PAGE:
Mining the Parks Put Off

A controversial proposal to tinker with the mining law of 1872 in a way that some feared could open national parks to mining has been altered.
Representative Jim Gibbons of Nevada has agreed to change language in the measure, which was attached to the House Deficit Reduction Act. The Republican had authored the controversial provision, saying he wanted to encourage "sustainable economic use" of public lands. However, opponents claimed it could allow for development of mining claims within national parks.
Typical of legislation cranked out near the end of a congressional session, this measure was fraught with ugly, convoluted provisions. When it first surfaced, I tried to dissect the measure with help from former Interior Solicitor John Leshy and Craig Obey, the National Parks Conservation Association's vice president for governmental affairs.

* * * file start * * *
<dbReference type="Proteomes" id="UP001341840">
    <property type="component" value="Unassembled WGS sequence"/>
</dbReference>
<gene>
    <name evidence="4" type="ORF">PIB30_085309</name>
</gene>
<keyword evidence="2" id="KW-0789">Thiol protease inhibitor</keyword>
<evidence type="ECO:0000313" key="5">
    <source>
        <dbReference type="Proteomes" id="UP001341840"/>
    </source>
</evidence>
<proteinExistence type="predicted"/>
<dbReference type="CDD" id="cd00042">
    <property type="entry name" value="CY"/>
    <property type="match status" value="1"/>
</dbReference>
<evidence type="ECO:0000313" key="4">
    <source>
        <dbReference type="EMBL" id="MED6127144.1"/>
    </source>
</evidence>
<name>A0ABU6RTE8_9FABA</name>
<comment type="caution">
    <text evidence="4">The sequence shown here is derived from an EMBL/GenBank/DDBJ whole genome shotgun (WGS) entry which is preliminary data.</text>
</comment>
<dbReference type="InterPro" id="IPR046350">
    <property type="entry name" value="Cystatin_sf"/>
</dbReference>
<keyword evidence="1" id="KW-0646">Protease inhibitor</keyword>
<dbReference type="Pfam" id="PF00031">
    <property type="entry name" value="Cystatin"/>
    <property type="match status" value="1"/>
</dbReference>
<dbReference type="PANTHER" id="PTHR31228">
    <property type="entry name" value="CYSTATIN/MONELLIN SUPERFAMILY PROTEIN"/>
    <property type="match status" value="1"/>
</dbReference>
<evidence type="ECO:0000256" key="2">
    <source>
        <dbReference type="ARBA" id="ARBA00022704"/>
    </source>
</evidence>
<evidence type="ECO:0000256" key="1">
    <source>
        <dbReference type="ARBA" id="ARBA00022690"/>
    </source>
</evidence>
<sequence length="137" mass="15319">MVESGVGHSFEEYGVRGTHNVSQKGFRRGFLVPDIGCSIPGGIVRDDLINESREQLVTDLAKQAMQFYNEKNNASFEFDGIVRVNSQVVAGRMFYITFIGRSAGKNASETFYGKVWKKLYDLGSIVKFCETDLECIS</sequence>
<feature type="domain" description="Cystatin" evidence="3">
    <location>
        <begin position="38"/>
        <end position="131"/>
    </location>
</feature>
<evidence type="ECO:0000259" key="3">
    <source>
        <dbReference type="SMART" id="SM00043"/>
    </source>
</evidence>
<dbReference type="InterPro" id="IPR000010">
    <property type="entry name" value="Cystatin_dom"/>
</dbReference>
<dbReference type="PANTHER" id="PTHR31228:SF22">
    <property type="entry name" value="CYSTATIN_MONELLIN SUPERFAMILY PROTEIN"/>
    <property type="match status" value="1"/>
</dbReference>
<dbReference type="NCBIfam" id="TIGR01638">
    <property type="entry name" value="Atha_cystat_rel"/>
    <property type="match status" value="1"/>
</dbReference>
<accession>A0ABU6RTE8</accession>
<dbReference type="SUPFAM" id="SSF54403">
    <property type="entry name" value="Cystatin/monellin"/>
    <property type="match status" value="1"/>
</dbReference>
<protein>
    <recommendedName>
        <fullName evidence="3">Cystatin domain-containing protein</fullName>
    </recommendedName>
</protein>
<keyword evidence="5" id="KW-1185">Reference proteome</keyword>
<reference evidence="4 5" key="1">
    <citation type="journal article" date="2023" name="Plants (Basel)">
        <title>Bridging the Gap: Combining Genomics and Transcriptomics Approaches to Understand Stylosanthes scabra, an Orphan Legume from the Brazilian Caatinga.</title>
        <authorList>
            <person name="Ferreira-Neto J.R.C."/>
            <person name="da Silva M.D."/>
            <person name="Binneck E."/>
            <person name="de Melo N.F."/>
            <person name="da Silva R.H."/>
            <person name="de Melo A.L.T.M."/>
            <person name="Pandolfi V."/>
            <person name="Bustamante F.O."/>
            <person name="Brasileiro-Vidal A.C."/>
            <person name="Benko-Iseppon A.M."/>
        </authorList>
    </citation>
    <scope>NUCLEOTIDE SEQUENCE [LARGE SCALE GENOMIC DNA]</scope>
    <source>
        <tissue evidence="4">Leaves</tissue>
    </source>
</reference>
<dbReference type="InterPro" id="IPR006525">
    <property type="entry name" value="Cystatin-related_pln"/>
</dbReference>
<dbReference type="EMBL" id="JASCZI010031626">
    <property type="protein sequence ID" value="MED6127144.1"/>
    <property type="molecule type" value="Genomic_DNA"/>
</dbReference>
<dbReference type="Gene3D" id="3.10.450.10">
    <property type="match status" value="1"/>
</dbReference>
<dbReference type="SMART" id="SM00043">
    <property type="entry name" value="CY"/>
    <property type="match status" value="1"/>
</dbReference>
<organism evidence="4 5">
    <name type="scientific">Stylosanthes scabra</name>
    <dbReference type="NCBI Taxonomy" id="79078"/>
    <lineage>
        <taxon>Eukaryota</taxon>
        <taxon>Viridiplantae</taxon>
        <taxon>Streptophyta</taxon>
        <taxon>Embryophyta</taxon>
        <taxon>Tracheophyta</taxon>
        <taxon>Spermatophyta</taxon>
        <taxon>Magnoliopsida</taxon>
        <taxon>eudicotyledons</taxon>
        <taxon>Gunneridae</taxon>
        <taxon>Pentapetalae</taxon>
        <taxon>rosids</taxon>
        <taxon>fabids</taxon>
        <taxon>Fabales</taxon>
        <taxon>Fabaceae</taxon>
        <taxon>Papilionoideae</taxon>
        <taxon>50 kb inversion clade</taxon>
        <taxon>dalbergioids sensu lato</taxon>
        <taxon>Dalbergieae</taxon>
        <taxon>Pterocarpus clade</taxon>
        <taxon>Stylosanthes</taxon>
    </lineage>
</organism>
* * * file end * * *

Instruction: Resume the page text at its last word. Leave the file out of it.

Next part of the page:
While Representative Gibbons has rewritten the provision to prohibit the development of claims within any national park, national wildlife refuge, national wild and scenic river corridor, or national trails system, he still wants to lift the moratorium on patenting mining claims on federal lands.